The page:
Wednesday, January 31, 2007

Catch of the Day

Speaking of Michael Chabon, I just happened upon the first chapter of his new short novel "Gentlemen of the Road," a swashbuckling adventure yarn that's being serialized in the New York Times Magazine, online here.

It's dedicated to Michael Moorcock. And it's chock full of pulpy goodness—Fritz Leiber's Fafhrd and the Grey Mouser stories come to mind right off.

Take a look; you will be entertained.

Writing Basics: Rest

Writers, like other artists, performers, and creative people, need more down time than the average.

Physiological studies suggest that for optimal productivity, seventeen hours out of every twenty-four should be spent resting.

"Imitate the action of the tiger."

Tuesday, January 30, 2007

Synopses Suck (Pitching Part 2)

Really, they do. It's pretty much a truism that if you the writer could have condensed what you wanted to say down to five pages, you'd have written a short story. So, we'll just take as a given that you are going to lose a lot of detail in the process of converting your baby into its operating instructions. This is doubly true of pitch sheets (more on those later) and pitches, which have the added benefit of performance anxiety, a live audience, and any issues you personally have with public speaking.

So, first, the pitch. A pitch is the verbal version of the pitch sheet, which is your novel on a page, and worse, it begins with the tag line, also known as the one sentence version. Aiee!

There's all sorts of advice out there on how to do this, what to include in the synopsis, proper format, etc. I'm just going to assume that if you want to look for those things you can, and focus on the key internal emotional context. If you can get that, the rest is an extremely aggravating exercise specific to the book. What someone is really asking when they ask you about your book is not all the fiddly details, though those are important too. What they're asking is .Why should I read this book? What's exciting about the story?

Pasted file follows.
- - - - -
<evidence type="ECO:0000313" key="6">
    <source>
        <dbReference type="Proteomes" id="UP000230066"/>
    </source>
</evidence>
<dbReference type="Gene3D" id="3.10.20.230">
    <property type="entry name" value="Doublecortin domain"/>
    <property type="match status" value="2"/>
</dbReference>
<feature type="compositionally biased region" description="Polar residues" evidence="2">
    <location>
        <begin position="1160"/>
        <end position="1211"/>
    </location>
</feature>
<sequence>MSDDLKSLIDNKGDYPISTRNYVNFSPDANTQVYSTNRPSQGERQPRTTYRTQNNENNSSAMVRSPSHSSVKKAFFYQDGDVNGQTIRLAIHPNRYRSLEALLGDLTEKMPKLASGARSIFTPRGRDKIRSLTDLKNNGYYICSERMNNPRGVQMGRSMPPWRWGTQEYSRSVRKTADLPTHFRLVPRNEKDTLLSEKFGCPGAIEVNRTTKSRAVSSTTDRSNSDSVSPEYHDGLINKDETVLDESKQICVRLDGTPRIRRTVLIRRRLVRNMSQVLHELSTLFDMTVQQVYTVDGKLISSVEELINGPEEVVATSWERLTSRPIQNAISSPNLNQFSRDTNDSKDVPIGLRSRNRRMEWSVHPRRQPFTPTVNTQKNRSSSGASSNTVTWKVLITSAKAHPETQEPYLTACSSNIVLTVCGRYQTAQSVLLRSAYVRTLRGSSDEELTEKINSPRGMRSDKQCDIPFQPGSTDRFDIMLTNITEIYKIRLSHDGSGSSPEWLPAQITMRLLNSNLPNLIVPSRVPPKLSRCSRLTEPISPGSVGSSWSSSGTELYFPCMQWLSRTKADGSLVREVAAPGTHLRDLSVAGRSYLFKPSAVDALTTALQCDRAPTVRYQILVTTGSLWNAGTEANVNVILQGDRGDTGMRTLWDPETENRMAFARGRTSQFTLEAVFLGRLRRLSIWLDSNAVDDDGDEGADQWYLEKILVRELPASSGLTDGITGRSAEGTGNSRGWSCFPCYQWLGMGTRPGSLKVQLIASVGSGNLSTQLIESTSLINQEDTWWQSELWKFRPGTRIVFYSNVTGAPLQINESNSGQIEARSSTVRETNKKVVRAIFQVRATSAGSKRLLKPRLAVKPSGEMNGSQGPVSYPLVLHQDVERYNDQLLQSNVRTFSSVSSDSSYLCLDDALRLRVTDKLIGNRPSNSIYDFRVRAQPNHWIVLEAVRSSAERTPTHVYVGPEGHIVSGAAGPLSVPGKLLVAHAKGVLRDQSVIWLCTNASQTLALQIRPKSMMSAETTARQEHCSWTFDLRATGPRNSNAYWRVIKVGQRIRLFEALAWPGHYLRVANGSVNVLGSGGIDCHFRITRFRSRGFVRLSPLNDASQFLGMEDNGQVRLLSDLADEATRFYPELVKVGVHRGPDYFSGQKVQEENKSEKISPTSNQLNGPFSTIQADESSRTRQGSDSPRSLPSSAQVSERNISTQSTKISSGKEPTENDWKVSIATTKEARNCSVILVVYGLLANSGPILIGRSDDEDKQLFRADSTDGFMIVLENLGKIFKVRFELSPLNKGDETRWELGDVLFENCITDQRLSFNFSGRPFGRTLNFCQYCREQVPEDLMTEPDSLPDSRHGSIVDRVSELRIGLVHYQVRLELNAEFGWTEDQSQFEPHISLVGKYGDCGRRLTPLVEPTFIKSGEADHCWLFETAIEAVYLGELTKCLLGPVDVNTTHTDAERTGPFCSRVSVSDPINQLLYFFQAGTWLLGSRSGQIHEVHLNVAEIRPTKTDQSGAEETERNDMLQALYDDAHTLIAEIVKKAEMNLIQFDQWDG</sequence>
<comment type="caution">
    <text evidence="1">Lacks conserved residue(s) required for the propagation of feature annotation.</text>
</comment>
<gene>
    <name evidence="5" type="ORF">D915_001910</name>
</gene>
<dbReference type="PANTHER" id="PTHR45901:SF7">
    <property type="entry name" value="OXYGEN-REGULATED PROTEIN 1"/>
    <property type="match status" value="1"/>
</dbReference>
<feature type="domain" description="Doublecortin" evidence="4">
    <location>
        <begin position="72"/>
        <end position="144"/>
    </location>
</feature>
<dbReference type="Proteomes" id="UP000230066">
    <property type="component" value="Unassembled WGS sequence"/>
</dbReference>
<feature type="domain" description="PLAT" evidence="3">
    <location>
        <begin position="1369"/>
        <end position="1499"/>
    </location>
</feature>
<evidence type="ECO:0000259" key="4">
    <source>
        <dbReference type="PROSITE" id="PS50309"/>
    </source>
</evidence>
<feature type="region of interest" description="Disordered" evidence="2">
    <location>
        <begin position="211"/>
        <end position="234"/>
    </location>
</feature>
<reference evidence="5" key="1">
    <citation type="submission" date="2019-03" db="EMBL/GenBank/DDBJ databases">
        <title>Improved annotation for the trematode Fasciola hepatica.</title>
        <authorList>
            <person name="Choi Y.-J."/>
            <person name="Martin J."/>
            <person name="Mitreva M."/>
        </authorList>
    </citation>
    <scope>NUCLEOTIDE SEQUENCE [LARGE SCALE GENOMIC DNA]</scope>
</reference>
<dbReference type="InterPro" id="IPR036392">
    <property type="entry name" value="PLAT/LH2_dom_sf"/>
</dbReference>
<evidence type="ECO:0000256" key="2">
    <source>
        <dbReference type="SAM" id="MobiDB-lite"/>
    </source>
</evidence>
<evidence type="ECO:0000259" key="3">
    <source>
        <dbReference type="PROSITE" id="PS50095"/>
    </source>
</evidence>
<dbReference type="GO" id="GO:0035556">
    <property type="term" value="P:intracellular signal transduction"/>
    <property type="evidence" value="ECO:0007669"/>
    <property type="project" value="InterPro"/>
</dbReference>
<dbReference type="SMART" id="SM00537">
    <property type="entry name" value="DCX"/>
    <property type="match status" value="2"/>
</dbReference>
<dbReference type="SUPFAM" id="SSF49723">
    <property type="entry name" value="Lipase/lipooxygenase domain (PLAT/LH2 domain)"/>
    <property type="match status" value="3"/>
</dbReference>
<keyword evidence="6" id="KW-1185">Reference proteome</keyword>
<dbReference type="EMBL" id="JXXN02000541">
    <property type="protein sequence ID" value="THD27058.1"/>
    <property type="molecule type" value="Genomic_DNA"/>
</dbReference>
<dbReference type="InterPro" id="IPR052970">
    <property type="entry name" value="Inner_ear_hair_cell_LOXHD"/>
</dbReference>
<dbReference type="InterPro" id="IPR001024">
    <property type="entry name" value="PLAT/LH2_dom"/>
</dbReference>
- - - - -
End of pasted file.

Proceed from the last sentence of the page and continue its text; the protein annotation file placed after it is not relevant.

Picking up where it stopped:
Now, you can never really pick out what will excite someone else about your work, because everyone outside your head interacts with your story in strange and mysterious ways. What you can pick out is what turns you on about the story. For example, I'm a world-driven writer. I do all the other things too, plot, character, theme, prose, etc, and as a part of a pitch or synopses I need to talk about those things. But at core, what gets me going is coming up with a cool world and exploring it through story.

It has been my experience that when I start with setting, and let my enthusiasm about the world drive the conversation, editors and other writers become involved in the conversation and interested in what I'm telling them. Contra, when I start with what I think they want to hear, I bomb.

So, with my just finished novel, I might start out with "It's an alternate World War II novel set in a world where industrial scale black magic— sacrifice magic—has become the most important means of combat." Then I'll go on to give my audience some of the back story of the world because that's where a lot of the cool is-like, there is no white magic, at least not at the beginning of the book. After that, I'll address the specific setting and the characters involved: The Black School, a young mage student, his mage girlfriend, the teachers, the enemy—shape changers from another dimension—etc. As I go along, I'll also explain my themes: industrial impact on environment, the ethics of war, the implications of fighting a genuinely, verifiably, evil enemy, when does the end justify the means?